The continued failure to put transport on a robust low carbon transition pathway calls for new approaches in policy and research. In studies of transport systems and patterns of mobility, established approaches to data collection, analysis and subsequent policy design have focused on capturing ‘typical’ conditions rather than identifying the potential for substantive change. This focus on the apparent aggregate stability of the transport regime has reproduced a belief in policy circles that our current travel patterns are largely fixed and therefore very difficult to alter, which in turn has resulted in an over reliance on implausible assumptions about the carbon reductions that can be achieved through technological improvements such as low emission vehicles. This paper argues that there is potentially much greater adaptive capacity in the mobility system than currently allowed for. It illustrates this potential through the investigation of actual adaptations made during a set of specific ‘disruptive’ events. The paper concludes by suggesting that we can go further in reducing the demand for travel if we broaden the scope of intervention to take a wider view of when and how mobility matters to participation in activities across the population. This could enable an acceleration of existing trends which suggest the potential for less mobility and therefore less carbon intensive lives.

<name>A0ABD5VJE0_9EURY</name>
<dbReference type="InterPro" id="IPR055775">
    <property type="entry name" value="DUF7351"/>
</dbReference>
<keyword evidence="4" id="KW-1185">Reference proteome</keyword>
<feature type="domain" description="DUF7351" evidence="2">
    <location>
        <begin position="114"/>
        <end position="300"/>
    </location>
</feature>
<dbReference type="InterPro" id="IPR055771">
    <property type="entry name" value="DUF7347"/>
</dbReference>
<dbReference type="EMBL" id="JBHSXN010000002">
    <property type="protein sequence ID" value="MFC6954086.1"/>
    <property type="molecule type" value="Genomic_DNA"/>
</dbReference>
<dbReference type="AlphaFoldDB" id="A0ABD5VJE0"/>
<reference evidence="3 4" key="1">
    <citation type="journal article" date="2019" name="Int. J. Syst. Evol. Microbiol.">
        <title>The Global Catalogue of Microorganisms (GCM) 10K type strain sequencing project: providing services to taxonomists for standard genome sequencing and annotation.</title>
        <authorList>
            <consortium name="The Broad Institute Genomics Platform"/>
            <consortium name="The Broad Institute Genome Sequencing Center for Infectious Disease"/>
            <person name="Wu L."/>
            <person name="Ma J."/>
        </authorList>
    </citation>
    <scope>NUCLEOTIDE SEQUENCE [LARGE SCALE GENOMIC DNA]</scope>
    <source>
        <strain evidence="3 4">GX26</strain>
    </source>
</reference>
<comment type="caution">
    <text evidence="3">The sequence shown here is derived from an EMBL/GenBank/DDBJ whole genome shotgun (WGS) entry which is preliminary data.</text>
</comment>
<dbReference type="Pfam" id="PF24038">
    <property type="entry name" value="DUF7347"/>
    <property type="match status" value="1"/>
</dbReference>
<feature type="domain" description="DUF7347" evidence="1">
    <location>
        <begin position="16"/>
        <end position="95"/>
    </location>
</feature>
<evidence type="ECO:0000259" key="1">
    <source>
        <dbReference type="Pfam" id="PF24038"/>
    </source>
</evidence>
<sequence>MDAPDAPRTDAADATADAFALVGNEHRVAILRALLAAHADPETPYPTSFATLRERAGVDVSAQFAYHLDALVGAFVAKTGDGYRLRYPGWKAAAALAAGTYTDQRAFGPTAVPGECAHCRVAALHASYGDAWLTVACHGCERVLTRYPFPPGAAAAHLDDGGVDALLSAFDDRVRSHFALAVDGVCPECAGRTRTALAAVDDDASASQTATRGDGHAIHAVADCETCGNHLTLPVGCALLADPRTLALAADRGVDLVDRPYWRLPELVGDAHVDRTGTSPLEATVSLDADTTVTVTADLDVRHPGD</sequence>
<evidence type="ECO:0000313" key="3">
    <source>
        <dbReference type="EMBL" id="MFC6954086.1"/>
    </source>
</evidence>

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- School of Humanities and Social Science - Associate Dean Research and Knowledge Ex
- Centre for Arts and Wellbeing
- Cities, Injustice and Resistance Research and Enterprise Group